Date of Award
Master of Arts
Masters Thesis-Open Access
This study used the Technology Acceptance Model, prior research of self-efficacy, and transfer of training theory, to examine the relationships between employee computer self-efficacy, perceptions of the ease of use of CBT, perceptions of the usefulness of CBT, behavioral intention, and transfer of training, following computer-based training. Eighty-three employees of a large mid-west retail chain participated in this study. A pre-test, measuring existing computer self-efficacy, employee perceptions of the ease of use of general computer-based training, and prior safety knowledge was given to employees prior to the start of a web-based safety training program. A post-test, measuring developed computer self-efficacy, employee perceptions of the ease of use of general CBT, employee perceptions of the usefulness of CBT, and safety knowledge immediately followed the training. Additionally, a follow-up post-test, measuring computer self-efficacy, safety knowledge, and behavior was given to employees one week after the training. As predicted, the data suggested a positive relationship between employee self-efficacy scores and their perceptions of CBT ease of use. Furthermore, self-efficacy scores and behavioral intentions to use the training material were positively associated. However inconsistent with predictions, the data revealed a negative relationship between computer self-efficacy scores and knowledge change.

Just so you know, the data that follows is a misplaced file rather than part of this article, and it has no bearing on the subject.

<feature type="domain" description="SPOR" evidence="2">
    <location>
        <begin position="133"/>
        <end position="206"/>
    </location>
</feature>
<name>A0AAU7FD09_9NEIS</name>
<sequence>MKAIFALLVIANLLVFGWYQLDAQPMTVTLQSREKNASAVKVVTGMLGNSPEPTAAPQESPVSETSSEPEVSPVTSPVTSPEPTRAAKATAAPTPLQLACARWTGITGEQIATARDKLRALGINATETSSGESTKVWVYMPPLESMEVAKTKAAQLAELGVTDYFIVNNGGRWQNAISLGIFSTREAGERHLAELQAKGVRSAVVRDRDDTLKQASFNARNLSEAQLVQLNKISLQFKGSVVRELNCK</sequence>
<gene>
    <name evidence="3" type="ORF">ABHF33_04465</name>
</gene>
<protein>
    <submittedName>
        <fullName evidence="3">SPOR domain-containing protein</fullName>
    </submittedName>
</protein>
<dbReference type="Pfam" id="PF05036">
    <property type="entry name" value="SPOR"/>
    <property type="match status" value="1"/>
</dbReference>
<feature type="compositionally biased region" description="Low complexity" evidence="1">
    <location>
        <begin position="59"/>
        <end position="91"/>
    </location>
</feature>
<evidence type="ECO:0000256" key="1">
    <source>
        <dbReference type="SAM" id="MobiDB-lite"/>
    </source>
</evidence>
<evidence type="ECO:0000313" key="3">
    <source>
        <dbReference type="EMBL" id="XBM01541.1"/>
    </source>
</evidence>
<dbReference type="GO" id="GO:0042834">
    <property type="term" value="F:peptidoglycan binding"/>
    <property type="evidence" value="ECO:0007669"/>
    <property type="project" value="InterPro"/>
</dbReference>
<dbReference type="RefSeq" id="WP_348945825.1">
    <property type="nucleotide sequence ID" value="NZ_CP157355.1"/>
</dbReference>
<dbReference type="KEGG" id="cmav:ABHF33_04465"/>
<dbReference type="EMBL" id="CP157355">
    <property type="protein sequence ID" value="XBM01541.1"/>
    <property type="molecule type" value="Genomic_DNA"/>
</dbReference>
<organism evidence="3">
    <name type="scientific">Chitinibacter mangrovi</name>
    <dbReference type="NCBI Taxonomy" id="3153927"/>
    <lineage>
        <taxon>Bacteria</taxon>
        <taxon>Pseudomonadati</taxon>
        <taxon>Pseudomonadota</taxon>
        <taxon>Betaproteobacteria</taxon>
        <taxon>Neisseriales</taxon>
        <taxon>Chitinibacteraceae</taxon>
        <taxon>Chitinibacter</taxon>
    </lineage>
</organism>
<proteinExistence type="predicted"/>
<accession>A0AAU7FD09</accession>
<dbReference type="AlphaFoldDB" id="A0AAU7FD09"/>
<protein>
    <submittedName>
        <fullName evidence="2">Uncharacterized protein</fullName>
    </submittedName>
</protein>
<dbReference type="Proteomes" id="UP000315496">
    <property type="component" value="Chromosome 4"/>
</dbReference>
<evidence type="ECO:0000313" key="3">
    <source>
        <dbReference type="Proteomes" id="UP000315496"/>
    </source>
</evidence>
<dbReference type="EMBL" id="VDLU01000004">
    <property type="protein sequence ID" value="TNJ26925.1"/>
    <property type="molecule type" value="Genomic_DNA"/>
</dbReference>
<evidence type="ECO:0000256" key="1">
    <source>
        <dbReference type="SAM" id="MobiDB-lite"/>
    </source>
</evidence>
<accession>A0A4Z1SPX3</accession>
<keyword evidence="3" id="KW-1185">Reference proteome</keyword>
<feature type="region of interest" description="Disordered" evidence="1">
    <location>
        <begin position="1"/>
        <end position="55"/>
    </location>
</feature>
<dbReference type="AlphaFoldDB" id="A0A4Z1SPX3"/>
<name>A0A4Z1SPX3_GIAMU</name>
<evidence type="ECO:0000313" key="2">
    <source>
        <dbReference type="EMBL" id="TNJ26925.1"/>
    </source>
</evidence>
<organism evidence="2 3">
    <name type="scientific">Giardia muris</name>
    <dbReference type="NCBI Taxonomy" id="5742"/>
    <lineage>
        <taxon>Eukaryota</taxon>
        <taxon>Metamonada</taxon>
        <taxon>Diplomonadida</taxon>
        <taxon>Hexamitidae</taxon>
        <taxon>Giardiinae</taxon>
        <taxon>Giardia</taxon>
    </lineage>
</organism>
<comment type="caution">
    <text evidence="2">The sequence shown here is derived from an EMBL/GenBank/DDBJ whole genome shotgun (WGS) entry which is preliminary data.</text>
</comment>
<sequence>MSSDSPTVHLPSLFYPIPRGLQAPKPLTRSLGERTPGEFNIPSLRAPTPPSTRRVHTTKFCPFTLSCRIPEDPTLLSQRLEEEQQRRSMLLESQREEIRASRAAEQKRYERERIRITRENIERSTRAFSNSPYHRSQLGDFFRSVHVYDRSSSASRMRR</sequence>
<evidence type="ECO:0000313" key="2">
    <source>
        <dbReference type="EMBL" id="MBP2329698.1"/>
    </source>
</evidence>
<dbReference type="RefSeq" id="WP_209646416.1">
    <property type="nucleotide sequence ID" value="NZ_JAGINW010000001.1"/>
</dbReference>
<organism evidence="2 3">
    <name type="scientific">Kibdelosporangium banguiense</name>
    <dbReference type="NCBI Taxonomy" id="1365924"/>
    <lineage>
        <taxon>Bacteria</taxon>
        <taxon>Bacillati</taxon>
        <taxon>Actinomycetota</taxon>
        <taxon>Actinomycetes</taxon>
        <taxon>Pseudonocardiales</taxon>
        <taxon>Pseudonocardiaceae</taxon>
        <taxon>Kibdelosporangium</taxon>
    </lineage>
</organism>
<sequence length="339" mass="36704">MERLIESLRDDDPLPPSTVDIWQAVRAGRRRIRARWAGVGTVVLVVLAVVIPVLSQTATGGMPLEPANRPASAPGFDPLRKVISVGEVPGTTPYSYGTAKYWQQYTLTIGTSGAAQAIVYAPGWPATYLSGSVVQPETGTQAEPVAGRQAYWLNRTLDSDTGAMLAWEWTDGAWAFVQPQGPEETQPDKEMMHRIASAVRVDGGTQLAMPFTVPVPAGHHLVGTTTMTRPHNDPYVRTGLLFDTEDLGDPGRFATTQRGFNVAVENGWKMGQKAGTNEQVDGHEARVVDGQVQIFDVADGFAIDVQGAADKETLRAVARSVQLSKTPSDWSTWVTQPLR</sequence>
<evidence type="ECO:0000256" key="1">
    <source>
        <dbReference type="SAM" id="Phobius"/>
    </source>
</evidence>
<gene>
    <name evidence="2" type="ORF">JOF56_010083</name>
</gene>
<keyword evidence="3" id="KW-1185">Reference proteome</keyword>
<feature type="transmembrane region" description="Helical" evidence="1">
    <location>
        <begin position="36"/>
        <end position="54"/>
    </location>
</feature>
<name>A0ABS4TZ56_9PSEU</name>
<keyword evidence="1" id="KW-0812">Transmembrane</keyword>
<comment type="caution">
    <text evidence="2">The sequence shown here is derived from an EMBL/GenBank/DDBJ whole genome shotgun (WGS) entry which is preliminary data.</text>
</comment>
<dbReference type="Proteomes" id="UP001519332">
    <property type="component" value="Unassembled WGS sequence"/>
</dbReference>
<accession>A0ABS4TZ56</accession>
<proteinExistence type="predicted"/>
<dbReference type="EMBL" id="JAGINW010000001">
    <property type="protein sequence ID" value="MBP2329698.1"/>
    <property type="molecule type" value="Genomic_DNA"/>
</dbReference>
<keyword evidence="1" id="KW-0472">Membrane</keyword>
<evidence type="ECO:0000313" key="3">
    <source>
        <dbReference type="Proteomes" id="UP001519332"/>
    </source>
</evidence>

Trombley, "The Effect of Employee Computer Self-Efficacy on Transfer of Training Following Computer-Based Training" (2004). Master's Theses. 4054.